Hot Zones - Africa - Down Side
250,000 Children Soldiers Worldwide
Kindernothilfe. In September 2015, more than 10,000 people arrived in Germany every day. Thousands daily leave the HOT ZONES. Thousand arrive in North Africa, daily. Thousand embark on boats or on long treks. Thousands arrive and thousands are disillusioned as the reality of the human parking lots set in. Many use modern technology like whattsapp and skype to continue telling the same lie that million before them told that they are leading a better life, that they are happy they arrived, when in reality, the disappointment can be read in their sad eyes. How do we define a better life? Maybe they are right that they are leading a better life. They have running water, toilets in their rooms, paved roads and 24/7 electricity, but if the marginal improvement of their life is measured only in these terms, would it not be better to guarantee those things in their countries of origin, than to see 10,000 refugees per day arriving at the German border? The Hot Spots: Personally in my own travels in West Africa, my experiences have always been overwhelmingly positive. So our approach will be to attempt to find a positive way to impact a negative situation and to motivate people to jump on the bandwagon and participate as a part of the solution. Hot Spots exist but our goal is to create Gardens of Eden where people and animals can live and thrive in harmony on the African continent. In Search of Better Living Conditions: Those who are caught up in UNrest as was the case with Jebet and other refugee friends I met in Togo confirmed in my interviews with them that the first priority is immediate survival. The reaction is usually in 5 steps. Get away from the area of unrest, with the preference for going north as apposed to south.
- Once in the North, to find a way to get to Europe.
- Once in Europe, try to reach an area with friends or family for immediate support and to be in a community where one feels safe.
- We now intervene assisting with housing and training.
- We assist in placing successful candidates of our training programs in gainful employment in Africa, Europe and the rest of the world.
Economic Hot Zones - Up Side
‘Nigeria’s Air Passenger Population To Hit 25m By 2018’
The Number One Economy in Africa:
Investec stated that the growth in air population would be fueled by projected investment of $12 billion in the short and medium term in the aviation industry. It also said that the Nigerian commercial aviation industry contributed about $0.7 billion (N137.9 billion) to the country’s gross domestic product (GDP). According to the head, Aviation Finance for Africa at Investec, Mr Melanie Humphries, there has been tremendous economic growth in Nigeria and with the increase in wealth and the expansion of trade and business opportunities, the demand for business travel has also expanded. “The primary reason is that business aircraft are a necessary tool for many high net worth individuals and corporations that do business in and around Africa. Poor regional connectivity and limited infrastructure means that air travel is still the preferred mode of transport for passengers and cargo – presenting an opportunity for the aviation industry in Nigeria and Africa as a whole,” he said.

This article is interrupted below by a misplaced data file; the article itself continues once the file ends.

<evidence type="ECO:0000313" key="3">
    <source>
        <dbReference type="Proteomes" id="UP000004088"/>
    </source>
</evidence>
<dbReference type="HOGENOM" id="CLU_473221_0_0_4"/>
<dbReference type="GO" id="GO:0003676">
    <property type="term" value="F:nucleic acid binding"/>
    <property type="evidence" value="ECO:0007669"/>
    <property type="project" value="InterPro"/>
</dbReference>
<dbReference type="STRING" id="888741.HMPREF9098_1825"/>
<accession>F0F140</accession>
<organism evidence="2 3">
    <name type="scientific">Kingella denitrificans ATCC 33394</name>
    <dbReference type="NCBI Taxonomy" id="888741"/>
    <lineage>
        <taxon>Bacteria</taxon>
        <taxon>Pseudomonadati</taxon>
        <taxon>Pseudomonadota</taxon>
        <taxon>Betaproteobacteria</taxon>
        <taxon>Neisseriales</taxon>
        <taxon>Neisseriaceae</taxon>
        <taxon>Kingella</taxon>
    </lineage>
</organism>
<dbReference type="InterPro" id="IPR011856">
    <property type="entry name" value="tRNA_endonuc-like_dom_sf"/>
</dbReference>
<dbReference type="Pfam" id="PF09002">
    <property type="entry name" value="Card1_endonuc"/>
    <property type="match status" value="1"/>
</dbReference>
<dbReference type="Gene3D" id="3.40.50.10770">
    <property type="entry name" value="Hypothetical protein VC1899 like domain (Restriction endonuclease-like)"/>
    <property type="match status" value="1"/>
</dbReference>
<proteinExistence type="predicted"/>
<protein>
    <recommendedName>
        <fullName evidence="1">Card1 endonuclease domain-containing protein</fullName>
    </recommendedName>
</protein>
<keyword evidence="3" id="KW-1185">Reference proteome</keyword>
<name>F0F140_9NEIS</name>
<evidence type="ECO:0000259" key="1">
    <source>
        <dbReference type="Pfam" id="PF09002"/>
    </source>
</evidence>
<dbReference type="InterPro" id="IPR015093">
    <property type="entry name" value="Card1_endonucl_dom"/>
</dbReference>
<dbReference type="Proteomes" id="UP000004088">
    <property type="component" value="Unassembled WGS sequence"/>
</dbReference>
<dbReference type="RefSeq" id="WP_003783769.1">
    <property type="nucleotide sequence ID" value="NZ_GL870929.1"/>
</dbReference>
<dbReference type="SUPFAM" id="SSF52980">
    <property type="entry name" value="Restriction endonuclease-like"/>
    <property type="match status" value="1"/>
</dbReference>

Humphries also noted that business jets in Africa, and the access, predictability and passenger safety they provide, are playing a critical role in realising the continent’s growth potential. He stated that the African business aviation market had been resilient through the global financial crisis and new aircraft sales fared better than developed markets such as Europe and North America.
“Demand for business aircraft is highly correlated to wealth creation which of course is dependent on economic growth. The African fleet has more than doubled since 2000 and now comprises around 2.4 per cent of the world’s corporate jet population and as business jets are increasingly being seen as a productive business tool, the long-term prospects for business aviation remain strong,” he added. According to the statistics, Africa’s business jet fleet has more than doubled in the last 10 years, noting that Africa’s two largest business aircraft registries, South Africa and Nigeria, account for over 50 per cent of the entire fleet of business aircraft in all of Africa. Also, it projected that between 2014 and 2033, 685 business jet deliveries are expected in this region with a fleet compound annual growth rate (CAGR) of five per cent over the forecast period. The Investec study further disclosed that commercial air transport supports 6.9 million jobs and $80.5 billion in the GDP in Africa as it forecasted that the number of jobs supported by aviation and tourism would grow to 10.5 million by 2032, a 51 per cent increase.
Despite the overwhelming negative reports that are so common when the subject of discussion is Africa, according to the numbers, there is lots of growth and opportunities on the Dark Continent.